How would you describe what you do?  

I’m a Sagittarian. Couldn’t you have started with something simple like what’s my sign! I was born on December fifth at 8:18 in the morning, which may be a fact or it may be the train my father always took into Manhattan, the 8:18. In any case, I create photo narratives that are loosely based on real life but made with a great deal of chance and looseness. I blend documentary work with dream life. Long ago, when I began writing personal essays, I decided to call my writing faction – a blend between fact and fiction. I like the blurry lines, the smudgy possibilities, the left out and inserted elements. This year I created a performance piece called A Dozen Dresses: The ReCollection, which finally distilled all my loves – stories, images, music, video, memory, humor and emotion. I spent a long time learning photography and this project made me feel that my writing and images really danced well together on stage that night.

Not to be forgotten, I also teach. I absolutely love it and find it a creative charge to figure out how to explain well what I do to others and inspire them to try. I’m a creativity evangelist. 

Is this different than what other people think you do?

I have no idea what people think I do, but I bet they’re confused because I am.

How do you know if you’re on the right track with a project?

Ideas and images start showing up, waking me up, bringing me up to the studio where I work.

How do you go about making choices?

Does it tell you anything that I could answer that question in a number of ways? Choices are a part of every moment. In my work, I like to limit the elements in play. There is something minimal and tailored about the work I create. I love form. I love playing with forms. The work I make is always changing, so the form also varies and I’ve had to learn a ton of techniques and technology to keep pace with my muse. I began my career at a CBS radio station. Then I went to CNN. Television and radio are extremely formulaic, tight, and exhilarating. Photography is also confined by its frame, its form - the rectangle or square. I’ve written almost everything but have never wanted to write a novel, for example – too rambling and vast. I’m guided by two ideas that are not my own – one says art is selection and the other defines art as a means to creating experience. I do aim to create an experience whether it’s in a still frame, a story, or a classroom.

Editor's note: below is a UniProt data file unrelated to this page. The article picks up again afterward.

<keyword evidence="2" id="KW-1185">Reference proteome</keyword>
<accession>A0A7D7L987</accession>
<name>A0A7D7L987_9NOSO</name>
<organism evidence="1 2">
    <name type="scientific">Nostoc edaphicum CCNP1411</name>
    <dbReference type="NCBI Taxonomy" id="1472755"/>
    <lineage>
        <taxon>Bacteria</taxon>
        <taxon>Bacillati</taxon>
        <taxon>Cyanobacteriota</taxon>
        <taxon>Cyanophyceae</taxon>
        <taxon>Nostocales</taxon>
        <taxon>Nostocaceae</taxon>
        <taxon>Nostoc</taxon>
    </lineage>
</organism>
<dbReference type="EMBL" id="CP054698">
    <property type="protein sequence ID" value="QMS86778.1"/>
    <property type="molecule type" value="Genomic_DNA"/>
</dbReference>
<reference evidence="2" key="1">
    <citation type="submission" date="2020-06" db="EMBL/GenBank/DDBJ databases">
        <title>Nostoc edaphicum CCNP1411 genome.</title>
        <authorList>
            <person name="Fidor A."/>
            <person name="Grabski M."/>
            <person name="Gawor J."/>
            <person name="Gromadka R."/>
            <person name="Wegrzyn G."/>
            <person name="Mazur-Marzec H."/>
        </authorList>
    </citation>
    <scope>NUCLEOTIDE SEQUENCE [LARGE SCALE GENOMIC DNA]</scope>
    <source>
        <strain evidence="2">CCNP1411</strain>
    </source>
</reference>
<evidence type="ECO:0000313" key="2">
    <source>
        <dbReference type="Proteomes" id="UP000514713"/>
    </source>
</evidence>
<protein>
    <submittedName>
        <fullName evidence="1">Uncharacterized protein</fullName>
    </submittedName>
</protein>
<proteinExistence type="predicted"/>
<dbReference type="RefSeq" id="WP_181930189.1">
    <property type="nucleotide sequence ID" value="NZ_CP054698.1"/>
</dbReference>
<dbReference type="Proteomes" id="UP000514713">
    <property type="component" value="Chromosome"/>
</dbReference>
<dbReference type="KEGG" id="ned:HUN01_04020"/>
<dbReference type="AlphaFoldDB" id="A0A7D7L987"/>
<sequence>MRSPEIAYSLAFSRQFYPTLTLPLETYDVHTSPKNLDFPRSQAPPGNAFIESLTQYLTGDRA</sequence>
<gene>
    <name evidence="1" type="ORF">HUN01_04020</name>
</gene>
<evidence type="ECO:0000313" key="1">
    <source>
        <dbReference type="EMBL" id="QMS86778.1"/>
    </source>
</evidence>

How do you know when you’re done?

I start ruining the work.

What’s your workspace like?

It’s a big, faintly pink room with a high ceiling and three windows but not enough light. I sit at an old wooden desk that my husband bought for me when Pleasants Hardware went out of business. It’s a lovely beast. Oh, and I had about 12,000 images on bulletin boards that line the wall across from my computer, but early this year I took every one of them down. It was time to clean the slate. Now I have big sheets of beautiful blue handmade paper covering up the cork and one quote I posted last month. It’s from guitarist and singer, Seth Avett, who said in an interview: “Anytime something’s not going off the rails, you should be really grateful for it.”  

What are your essential tools?

Good pens, Nikon D700, paper cutter, Photoshop, notebooks, eyes, ears, and heart.  

What’s the most surprising tool you use?

Saran Wrap, which I use to warp the lens and reduce reality. 

What was your biggest mistake or the one you learned the most from?

Truth be told, I’m a serious late bloomer. I lost some time being a rebellious little rascal – it was fun, possibly a mistake, but not terribly instructive. A mistake that taught me something was the failed memoir I wrote shortly after my father died of leukemia in 1998. Long story short: I found a 280 page oral history of my great grandmother, Ada Alden, stashed in my dad’s desk drawer. Her story blew my mind. She was an award-winning poet, a Virginian born on the cusp of the Civil War, a wild pantheist, Victorian naturalist, mother of five, a widow, the second wife Henry Mills Alden, the publisher of Harper’s Weekly, the mother in law of Joyce Kilmer, and my father’s grandmother who lived with him when he was a boy growing up in a house with three brothers, two parents, and one bathroom. I wrote an essay about discovering her after my father died. The piece touched on God, destiny, dogs and light. My agent said, great work, now write a memoir.